• Primate evolution in the fast lane

    04/08/2016 8:45:34 AM PDT · by JimSEA · 37 replies
    Science Daily ^ | 4/7/2016 | Cornell University
    The pace of evolution is typically measured in millions of years, as random, individual mutations accumulate over generations, but researchers at Cornell and Bar-Ilan Universities have uncovered a new mechanism for mutation in primates that is rapid, coordinated, and aggressive. The discovery raises questions about the accuracy of using the more typical mutation process as an estimate to date when two species diverged, as well as the extent to which this and related enzymes played a role in primate evolution. Alon Keinan, associate professor of Biological Statistics and Computational Biology at Cornell, and Erez Levanon, co-senior author and an associate...
  • Supernovae showered Earth with radioactive debris

    04/06/2016 3:50:53 PM PDT · by JimSEA · 27 replies
    Science Daily ^ | 4/6/2016 | Australian National University
    An international team of scientists has found evidence of a series of massive supernova explosions near our solar system, which showered Earth with radioactive debris. The scientists found radioactive iron-60 in sediment and crust samples taken from the Pacific, Atlantic and Indian Oceans. The iron-60 was concentrated in a period between 3.2 and 1.7 million years ago, which is relatively recent in astronomical terms, said research leader Dr Anton Wallner from The Australian National University (ANU). "We were very surprised that there was debris clearly spread across 1.5 million years," said Dr Wallner, a nuclear physicist in the ANU Research...
  • Traces of ancient humans found in Vietnam's biggest archaeological discovery

    04/06/2016 5:53:43 AM PDT · by SunkenCiv · 40 replies
    Thanh Nien News ^ | Monday, April 04, 2016 | Tran Hieu,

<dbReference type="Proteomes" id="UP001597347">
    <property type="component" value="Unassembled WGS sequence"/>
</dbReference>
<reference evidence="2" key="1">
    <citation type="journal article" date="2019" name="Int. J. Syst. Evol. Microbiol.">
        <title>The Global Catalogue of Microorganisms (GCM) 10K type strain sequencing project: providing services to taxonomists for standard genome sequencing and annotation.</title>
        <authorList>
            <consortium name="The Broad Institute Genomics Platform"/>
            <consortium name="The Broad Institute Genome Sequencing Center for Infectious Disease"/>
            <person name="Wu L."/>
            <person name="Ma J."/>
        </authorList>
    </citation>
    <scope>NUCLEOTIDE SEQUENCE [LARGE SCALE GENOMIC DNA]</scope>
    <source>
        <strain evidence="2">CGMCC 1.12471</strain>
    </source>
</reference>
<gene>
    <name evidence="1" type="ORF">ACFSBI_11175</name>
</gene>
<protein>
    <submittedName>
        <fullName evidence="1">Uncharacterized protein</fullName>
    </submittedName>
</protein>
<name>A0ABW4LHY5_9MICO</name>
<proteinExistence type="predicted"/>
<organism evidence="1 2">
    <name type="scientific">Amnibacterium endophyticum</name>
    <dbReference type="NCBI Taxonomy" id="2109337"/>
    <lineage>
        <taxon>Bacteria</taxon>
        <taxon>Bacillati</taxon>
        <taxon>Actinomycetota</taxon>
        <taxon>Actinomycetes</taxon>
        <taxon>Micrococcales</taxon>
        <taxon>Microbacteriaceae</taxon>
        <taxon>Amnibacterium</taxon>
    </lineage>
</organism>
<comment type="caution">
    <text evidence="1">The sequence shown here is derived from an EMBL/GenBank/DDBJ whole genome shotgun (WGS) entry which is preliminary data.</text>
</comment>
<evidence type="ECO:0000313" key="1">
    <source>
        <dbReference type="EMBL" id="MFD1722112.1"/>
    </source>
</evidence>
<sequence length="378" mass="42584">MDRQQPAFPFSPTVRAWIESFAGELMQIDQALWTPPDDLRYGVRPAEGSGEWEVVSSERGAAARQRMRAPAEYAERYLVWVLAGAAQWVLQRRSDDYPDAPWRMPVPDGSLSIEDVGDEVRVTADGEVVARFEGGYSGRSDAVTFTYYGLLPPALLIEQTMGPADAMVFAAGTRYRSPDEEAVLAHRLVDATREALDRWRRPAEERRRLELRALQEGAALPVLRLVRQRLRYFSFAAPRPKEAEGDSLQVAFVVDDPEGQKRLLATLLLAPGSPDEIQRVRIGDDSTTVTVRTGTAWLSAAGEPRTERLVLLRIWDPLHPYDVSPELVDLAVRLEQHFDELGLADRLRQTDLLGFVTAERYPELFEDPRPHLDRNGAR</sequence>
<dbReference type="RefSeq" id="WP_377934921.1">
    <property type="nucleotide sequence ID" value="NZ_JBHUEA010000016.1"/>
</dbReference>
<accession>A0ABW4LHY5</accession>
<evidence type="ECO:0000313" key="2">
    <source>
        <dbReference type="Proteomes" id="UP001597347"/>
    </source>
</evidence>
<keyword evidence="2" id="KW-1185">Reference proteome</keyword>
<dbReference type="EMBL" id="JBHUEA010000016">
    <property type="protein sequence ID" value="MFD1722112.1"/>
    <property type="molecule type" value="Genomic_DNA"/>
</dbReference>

In what has been described as a breakthrough, Vietnamese and Russian archaeologists have found valuable artifacts in the Central Highlands province of Gia Lai that they say belonged to ancient humans around 800,000 years ago. The traces of homo erectus or "upright man," including fossils and more than 200 stone tools, were discovered at 12 locations around An Khe Town, according to the findings announced by the scientists on Friday. It was "the biggest and most important" archeological discovery not only for Vietnam but Asia, Dr. Nguyen Giang Hai, chief of Vietnam's Institute of Archeology, told Tuoi Tre newspaper. The...
  • Megalodons were wiped out when killer whales invaded: Competition for food drove 60ft sharks [tr]

    03/31/2016 11:34:01 AM PDT · by C19fan · 47 replies
    UK Daily Mail ^ | March 31, 2016 | Abigail Beall
    Jaws may have terrified you at the cinema, but the iconic great white would have been dwarfed by Carcharocles megalodon, the largest shark in the history of the planet. The giant creatures lived between 23 million and 2.6 million years ago and scientists are divided over how and why the species perished. Now, details of fossils from the huge shark that lived alongside the dinosaurs have been studied for the first time in an attempt to solve this mystery.
  • Scientists attempt to clone Ice Age Lion Cubs

    03/06/2016 3:19:44 AM PST · by PIF · 26 replies
    The Mirror (UK) ^ | 19:22, 4 Mar 2016 Updated 14:16, 5 Mar 2016 | Rhian Lubin
    Two cubs were found in Russia's Sakha Republic last August in a near-perfect state thanks to the deep-freeze conditions where they lay. Scientists are attempting to clone extinct Ice Age lion cubs by finding DNA in the remains of the creatures. Researchers hope to find living tissues containing DNA in the remains, which will allow them to recreate the now extinct Ice Age cave lion. The 12,000-year-old cave lion cubs were found frozen in ice last year- so well preserved their whiskers are still bristling. The pair of prehistoric predators, named Uyan and Dina, are the most unspoilt examples of...